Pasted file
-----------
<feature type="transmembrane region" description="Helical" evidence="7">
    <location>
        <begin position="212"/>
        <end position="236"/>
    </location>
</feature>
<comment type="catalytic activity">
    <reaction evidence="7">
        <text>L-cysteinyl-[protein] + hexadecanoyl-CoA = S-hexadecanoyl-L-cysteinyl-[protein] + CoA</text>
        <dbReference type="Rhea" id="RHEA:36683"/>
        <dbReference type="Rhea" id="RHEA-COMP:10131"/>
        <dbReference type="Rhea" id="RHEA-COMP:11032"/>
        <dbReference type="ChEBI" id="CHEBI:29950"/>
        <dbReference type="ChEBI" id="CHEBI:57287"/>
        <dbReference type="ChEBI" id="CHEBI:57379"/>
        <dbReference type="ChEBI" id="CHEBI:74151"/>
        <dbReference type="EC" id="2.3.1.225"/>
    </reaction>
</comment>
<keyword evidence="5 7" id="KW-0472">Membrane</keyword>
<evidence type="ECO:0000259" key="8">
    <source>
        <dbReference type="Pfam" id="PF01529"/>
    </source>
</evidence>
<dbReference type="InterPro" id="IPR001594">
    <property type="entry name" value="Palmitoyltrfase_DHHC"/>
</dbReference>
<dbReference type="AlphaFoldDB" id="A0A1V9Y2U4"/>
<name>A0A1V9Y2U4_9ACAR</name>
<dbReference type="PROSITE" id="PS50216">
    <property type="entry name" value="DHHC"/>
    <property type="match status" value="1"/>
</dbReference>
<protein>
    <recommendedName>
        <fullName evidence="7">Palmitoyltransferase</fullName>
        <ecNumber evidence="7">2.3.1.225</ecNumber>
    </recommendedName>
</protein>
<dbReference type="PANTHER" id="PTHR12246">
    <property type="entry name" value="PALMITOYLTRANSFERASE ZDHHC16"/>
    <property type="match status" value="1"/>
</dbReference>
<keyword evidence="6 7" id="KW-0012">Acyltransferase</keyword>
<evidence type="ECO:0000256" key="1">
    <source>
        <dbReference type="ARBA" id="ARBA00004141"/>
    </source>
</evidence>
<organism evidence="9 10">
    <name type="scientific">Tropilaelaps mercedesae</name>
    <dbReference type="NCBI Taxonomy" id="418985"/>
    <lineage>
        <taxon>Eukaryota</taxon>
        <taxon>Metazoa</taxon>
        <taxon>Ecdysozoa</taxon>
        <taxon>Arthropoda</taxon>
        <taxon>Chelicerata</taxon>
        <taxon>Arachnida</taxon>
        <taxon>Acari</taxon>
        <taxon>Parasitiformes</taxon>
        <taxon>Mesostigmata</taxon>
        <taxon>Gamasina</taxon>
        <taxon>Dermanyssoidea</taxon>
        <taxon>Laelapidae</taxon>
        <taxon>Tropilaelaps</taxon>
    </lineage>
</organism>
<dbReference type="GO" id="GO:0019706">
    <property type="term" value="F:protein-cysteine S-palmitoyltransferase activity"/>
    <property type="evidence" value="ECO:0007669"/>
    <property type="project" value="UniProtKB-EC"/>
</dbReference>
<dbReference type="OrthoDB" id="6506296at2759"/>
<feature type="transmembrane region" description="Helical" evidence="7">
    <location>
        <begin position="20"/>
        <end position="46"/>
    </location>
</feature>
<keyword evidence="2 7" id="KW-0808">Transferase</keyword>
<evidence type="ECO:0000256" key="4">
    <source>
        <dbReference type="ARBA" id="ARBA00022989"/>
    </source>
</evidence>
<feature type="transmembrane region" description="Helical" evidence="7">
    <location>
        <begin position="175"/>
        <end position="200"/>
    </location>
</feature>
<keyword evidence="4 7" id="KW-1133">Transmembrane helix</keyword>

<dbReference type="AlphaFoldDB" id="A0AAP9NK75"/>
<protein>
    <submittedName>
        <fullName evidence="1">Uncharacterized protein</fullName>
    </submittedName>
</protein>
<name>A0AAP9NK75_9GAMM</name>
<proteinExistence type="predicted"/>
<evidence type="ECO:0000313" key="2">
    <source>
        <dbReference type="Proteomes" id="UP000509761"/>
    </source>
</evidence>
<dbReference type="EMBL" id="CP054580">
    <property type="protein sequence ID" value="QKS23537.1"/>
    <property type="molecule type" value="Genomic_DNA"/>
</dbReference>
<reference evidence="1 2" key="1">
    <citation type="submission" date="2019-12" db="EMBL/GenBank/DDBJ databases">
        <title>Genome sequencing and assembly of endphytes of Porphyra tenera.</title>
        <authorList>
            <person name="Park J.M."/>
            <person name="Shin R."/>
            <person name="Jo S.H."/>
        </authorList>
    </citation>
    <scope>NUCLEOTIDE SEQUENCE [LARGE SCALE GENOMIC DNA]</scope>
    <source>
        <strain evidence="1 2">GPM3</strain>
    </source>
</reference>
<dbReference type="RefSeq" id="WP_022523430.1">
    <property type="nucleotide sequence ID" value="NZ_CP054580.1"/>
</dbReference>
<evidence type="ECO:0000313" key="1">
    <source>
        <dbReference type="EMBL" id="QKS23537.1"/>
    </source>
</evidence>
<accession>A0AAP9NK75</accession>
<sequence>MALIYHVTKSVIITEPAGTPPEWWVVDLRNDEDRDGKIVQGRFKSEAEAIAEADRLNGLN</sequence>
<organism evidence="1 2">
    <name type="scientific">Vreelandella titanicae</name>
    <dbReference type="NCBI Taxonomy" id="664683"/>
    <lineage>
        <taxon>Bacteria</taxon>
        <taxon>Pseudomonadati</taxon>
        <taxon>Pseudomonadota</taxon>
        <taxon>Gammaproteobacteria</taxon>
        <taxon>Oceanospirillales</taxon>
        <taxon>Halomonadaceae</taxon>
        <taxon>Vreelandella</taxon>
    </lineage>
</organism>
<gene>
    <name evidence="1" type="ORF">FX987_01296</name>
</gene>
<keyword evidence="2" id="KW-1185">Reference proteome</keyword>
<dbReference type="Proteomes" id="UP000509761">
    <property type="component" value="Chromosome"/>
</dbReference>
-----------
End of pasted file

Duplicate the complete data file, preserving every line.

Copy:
<feature type="transmembrane region" description="Helical" evidence="7">
    <location>
        <begin position="212"/>
        <end position="236"/>
    </location>
</feature>
<comment type="catalytic activity">
    <reaction evidence="7">
        <text>L-cysteinyl-[protein] + hexadecanoyl-CoA = S-hexadecanoyl-L-cysteinyl-[protein] + CoA</text>
        <dbReference type="Rhea" id="RHEA:36683"/>
        <dbReference type="Rhea" id="RHEA-COMP:10131"/>
        <dbReference type="Rhea" id="RHEA-COMP:11032"/>
        <dbReference type="ChEBI" id="CHEBI:29950"/>
        <dbReference type="ChEBI" id="CHEBI:57287"/>
        <dbReference type="ChEBI" id="CHEBI:57379"/>
        <dbReference type="ChEBI" id="CHEBI:74151"/>
        <dbReference type="EC" id="2.3.1.225"/>
    </reaction>
</comment>
<keyword evidence="5 7" id="KW-0472">Membrane</keyword>
<evidence type="ECO:0000259" key="8">
    <source>
        <dbReference type="Pfam" id="PF01529"/>
    </source>
</evidence>
<dbReference type="InterPro" id="IPR001594">
    <property type="entry name" value="Palmitoyltrfase_DHHC"/>
</dbReference>
<dbReference type="AlphaFoldDB" id="A0A1V9Y2U4"/>
<name>A0A1V9Y2U4_9ACAR</name>
<dbReference type="PROSITE" id="PS50216">
    <property type="entry name" value="DHHC"/>
    <property type="match status" value="1"/>
</dbReference>
<protein>
    <recommendedName>
        <fullName evidence="7">Palmitoyltransferase</fullName>
        <ecNumber evidence="7">2.3.1.225</ecNumber>
    </recommendedName>
</protein>
<dbReference type="PANTHER" id="PTHR12246">
    <property type="entry name" value="PALMITOYLTRANSFERASE ZDHHC16"/>
    <property type="match status" value="1"/>
</dbReference>
<keyword evidence="6 7" id="KW-0012">Acyltransferase</keyword>
<evidence type="ECO:0000256" key="1">
    <source>
        <dbReference type="ARBA" id="ARBA00004141"/>
    </source>
</evidence>
<organism evidence="9 10">
    <name type="scientific">Tropilaelaps mercedesae</name>
    <dbReference type="NCBI Taxonomy" id="418985"/>
    <lineage>
        <taxon>Eukaryota</taxon>
        <taxon>Metazoa</taxon>
        <taxon>Ecdysozoa</taxon>
        <taxon>Arthropoda</taxon>
        <taxon>Chelicerata</taxon>
        <taxon>Arachnida</taxon>
        <taxon>Acari</taxon>
        <taxon>Parasitiformes</taxon>
        <taxon>Mesostigmata</taxon>
        <taxon>Gamasina</taxon>
        <taxon>Dermanyssoidea</taxon>
        <taxon>Laelapidae</taxon>
        <taxon>Tropilaelaps</taxon>
    </lineage>
</organism>
<dbReference type="GO" id="GO:0019706">
    <property type="term" value="F:protein-cysteine S-palmitoyltransferase activity"/>
    <property type="evidence" value="ECO:0007669"/>
    <property type="project" value="UniProtKB-EC"/>
</dbReference>
<dbReference type="OrthoDB" id="6506296at2759"/>
<feature type="transmembrane region" description="Helical" evidence="7">
    <location>
        <begin position="20"/>
        <end position="46"/>
    </location>
</feature>
<keyword evidence="2 7" id="KW-0808">Transferase</keyword>
<evidence type="ECO:0000256" key="4">
    <source>
        <dbReference type="ARBA" id="ARBA00022989"/>
    </source>
</evidence>
<feature type="transmembrane region" description="Helical" evidence="7">
    <location>
        <begin position="175"/>
        <end position="200"/>
    </location>
</feature>
<keyword evidence="4 7" id="KW-1133">Transmembrane helix</keyword>

<dbReference type="AlphaFoldDB" id="A0AAP9NK75"/>
<protein>
    <submittedName>
        <fullName evidence="1">Uncharacterized protein</fullName>
    </submittedName>
</protein>
<name>A0AAP9NK75_9GAMM</name>
<proteinExistence type="predicted"/>
<evidence type="ECO:0000313" key="2">
    <source>
        <dbReference type="Proteomes" id="UP000509761"/>
    </source>
</evidence>
<dbReference type="EMBL" id="CP054580">
    <property type="protein sequence ID" value="QKS23537.1"/>
    <property type="molecule type" value="Genomic_DNA"/>
</dbReference>
<reference evidence="1 2" key="1">
    <citation type="submission" date="2019-12" db="EMBL/GenBank/DDBJ databases">
        <title>Genome sequencing and assembly of endphytes of Porphyra tenera.</title>
        <authorList>
            <person name="Park J.M."/>
            <person name="Shin R."/>
            <person name="Jo S.H."/>
        </authorList>
    </citation>
    <scope>NUCLEOTIDE SEQUENCE [LARGE SCALE GENOMIC DNA]</scope>
    <source>
        <strain evidence="1 2">GPM3</strain>
    </source>
</reference>
<dbReference type="RefSeq" id="WP_022523430.1">
    <property type="nucleotide sequence ID" value="NZ_CP054580.1"/>
</dbReference>
<evidence type="ECO:0000313" key="1">
    <source>
        <dbReference type="EMBL" id="QKS23537.1"/>
    </source>
</evidence>
<accession>A0AAP9NK75</accession>
<sequence>MALIYHVTKSVIITEPAGTPPEWWVVDLRNDEDRDGKIVQGRFKSEAEAIAEADRLNGLN</sequence>
<organism evidence="1 2">
    <name type="scientific">Vreelandella titanicae</name>
    <dbReference type="NCBI Taxonomy" id="664683"/>
    <lineage>
        <taxon>Bacteria</taxon>
        <taxon>Pseudomonadati</taxon>
        <taxon>Pseudomonadota</taxon>
        <taxon>Gammaproteobacteria</taxon>
        <taxon>Oceanospirillales</taxon>
        <taxon>Halomonadaceae</taxon>
        <taxon>Vreelandella</taxon>
    </lineage>
</organism>
<gene>
    <name evidence="1" type="ORF">FX987_01296</name>
</gene>
<keyword evidence="2" id="KW-1185">Reference proteome</keyword>
<dbReference type="Proteomes" id="UP000509761">
    <property type="component" value="Chromosome"/>
</dbReference>